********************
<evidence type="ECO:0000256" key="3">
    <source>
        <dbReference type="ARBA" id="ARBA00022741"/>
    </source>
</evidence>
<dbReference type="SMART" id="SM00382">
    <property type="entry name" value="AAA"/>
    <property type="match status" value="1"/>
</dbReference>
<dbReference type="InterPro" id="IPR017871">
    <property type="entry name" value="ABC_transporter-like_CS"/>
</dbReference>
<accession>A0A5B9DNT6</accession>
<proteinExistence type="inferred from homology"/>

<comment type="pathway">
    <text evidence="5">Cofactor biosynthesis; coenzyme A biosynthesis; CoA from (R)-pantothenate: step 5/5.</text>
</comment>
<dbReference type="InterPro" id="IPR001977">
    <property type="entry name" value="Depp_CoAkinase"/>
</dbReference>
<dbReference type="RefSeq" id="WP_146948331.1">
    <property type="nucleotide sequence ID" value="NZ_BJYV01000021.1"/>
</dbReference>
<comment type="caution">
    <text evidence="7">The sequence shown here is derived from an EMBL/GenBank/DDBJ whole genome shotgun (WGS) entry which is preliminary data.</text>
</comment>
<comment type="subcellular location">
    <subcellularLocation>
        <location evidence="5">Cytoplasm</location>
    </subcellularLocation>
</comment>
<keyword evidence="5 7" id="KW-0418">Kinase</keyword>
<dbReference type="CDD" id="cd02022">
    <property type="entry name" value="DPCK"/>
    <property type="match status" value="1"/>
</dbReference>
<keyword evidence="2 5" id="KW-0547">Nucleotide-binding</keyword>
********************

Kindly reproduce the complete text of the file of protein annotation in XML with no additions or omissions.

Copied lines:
<evidence type="ECO:0000256" key="3">
    <source>
        <dbReference type="ARBA" id="ARBA00022741"/>
    </source>
</evidence>
<dbReference type="SMART" id="SM00382">
    <property type="entry name" value="AAA"/>
    <property type="match status" value="1"/>
</dbReference>
<dbReference type="InterPro" id="IPR017871">
    <property type="entry name" value="ABC_transporter-like_CS"/>
</dbReference>
<accession>A0A5B9DNT6</accession>
<proteinExistence type="inferred from homology"/>

<comment type="pathway">
    <text evidence="5">Cofactor biosynthesis; coenzyme A biosynthesis; CoA from (R)-pantothenate: step 5/5.</text>
</comment>
<dbReference type="InterPro" id="IPR001977">
    <property type="entry name" value="Depp_CoAkinase"/>
</dbReference>
<dbReference type="RefSeq" id="WP_146948331.1">
    <property type="nucleotide sequence ID" value="NZ_BJYV01000021.1"/>
</dbReference>
<comment type="caution">
    <text evidence="7">The sequence shown here is derived from an EMBL/GenBank/DDBJ whole genome shotgun (WGS) entry which is preliminary data.</text>
</comment>
<comment type="subcellular location">
    <subcellularLocation>
        <location evidence="5">Cytoplasm</location>
    </subcellularLocation>
</comment>
<keyword evidence="5 7" id="KW-0418">Kinase</keyword>
<dbReference type="CDD" id="cd02022">
    <property type="entry name" value="DPCK"/>
    <property type="match status" value="1"/>
</dbReference>
<keyword evidence="2 5" id="KW-0547">Nucleotide-binding</keyword>